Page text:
Thomas Cook operator Blue Sky Group said on Monday that 25,000 reservations in Egypt booked up to April 2020 had been cancelled.
The cancellations came as Thomas Cook, the world’s oldest travel firm, collapsed, forcing governments and insurance companies to coordinate a huge operation to return home some 600,000 travellers.
Blue Sky currently has 1,600 Thomas Cook tourists in Egypt’s Hugharda resort on the Red Sea, its chairman Hossam El-Shaer said in a statement sent to Reuters.
The company was expecting 100,000 tourists to visit Egypt via Thomas Cook in 2020, the statement added.
Meanwhile, a number of foreign holiday makers were stranded in Tunisia after the collapse of the UK tour operator on Monday. The entire Monday morning saw around 4500 tourists stranded at Enfidha International airport, on the outskirts of Sousse south of the capital Tunis waiting for repatriation.
Some tourists expressed their displeasure after some of them missed their flights.
“We came to the airport, taking the chance, unluckily, they have got a plane on, but the plane is not big enough and there are going to be 34 people left behind, but nonetheless we should be able to get home today, hopefully,” one of the British tourist told AP reporter.
“Now, they can’t give us guarantees that tomorrow we’ll be on the plane. What they were doing was putting all the people on the plane in front of us so we were queuing that’s why we are so annoyed. So when we come tomorrow all the same thing could happen and we could be left again. So it’s not good,’‘ another tourist expressed his dissatisfaction.
The collapse of Thomas Cook, one of Britain’s oldest companies, has stranded more than half a million tourists around the world. It ran hotels, resorts and airlines for 19 million people a year in 16 countries.
Thomas Cook owes Tunisian hotels 60 million euros ($66 million)for stays in July and August, Tourism Minister Rene Trabelsi told Reuters on Monday, adding that 4,500 British Thomas Cook customers are still in the country.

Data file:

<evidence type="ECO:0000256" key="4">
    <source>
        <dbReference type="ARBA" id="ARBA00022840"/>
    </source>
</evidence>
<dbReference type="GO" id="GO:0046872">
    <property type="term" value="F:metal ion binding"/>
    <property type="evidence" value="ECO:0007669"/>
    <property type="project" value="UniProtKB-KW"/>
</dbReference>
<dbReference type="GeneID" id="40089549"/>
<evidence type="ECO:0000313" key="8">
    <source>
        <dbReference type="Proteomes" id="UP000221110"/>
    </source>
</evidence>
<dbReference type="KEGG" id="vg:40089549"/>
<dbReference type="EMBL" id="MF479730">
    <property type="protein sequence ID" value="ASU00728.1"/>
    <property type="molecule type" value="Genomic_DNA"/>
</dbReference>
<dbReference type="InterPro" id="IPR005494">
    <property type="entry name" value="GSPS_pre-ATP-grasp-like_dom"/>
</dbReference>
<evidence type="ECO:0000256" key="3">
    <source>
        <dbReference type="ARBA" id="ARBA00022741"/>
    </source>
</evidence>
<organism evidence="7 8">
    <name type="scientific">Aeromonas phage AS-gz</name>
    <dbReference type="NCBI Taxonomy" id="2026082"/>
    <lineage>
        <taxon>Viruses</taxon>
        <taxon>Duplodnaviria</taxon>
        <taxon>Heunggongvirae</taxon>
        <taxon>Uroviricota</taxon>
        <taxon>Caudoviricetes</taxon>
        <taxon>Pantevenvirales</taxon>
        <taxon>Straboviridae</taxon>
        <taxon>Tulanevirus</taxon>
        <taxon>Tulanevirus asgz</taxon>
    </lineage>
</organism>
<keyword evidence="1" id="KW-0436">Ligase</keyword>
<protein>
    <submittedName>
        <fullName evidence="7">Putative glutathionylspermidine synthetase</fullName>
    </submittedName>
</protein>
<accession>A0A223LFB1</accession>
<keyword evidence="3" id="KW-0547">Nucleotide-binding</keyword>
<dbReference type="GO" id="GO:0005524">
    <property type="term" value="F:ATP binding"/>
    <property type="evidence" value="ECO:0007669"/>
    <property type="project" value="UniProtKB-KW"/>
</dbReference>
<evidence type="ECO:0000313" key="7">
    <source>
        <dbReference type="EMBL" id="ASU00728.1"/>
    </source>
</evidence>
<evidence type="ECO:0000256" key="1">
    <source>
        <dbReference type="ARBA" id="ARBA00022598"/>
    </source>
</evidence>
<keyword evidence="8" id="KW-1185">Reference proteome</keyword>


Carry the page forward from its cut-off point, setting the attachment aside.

“I will have a meeting on Tuesday with the British Embassy in Tunisia and the hotel owners to see how debt could be redeemed,” Trabelsi said.
Britain’s Civil Aviation Authority (CAA) said the government had a fleet of planes ready to bring home British customers over the next two weeks and they should not go to the airport until they had been informed they were due on a return flight.
The British regulator is also contacting hotels hosting Thomas Cook customers to tell them that they will be paid by the government, through an insurance scheme.
Some British tourists said a hotel in Tunisia briefly stopped them leaving on Saturday night, demanding they settle bills that Thomas Cook owed for their stay. The Tunisian government said it was a misunderstanding.
Major European tour operators only started to return to Tunisia last year after militants killed 39 tourists, mostly British, in an attack on a beach in Sousse and 21 people in the Bardo National Museum in the capital Tunis.
Tourism accounts for around 8% of Tunisia’s economy and employs 400,000 people. It had expected to receive a record 9 million tourists by the end of 2019 after recovering from the impact of the 2015 attacks.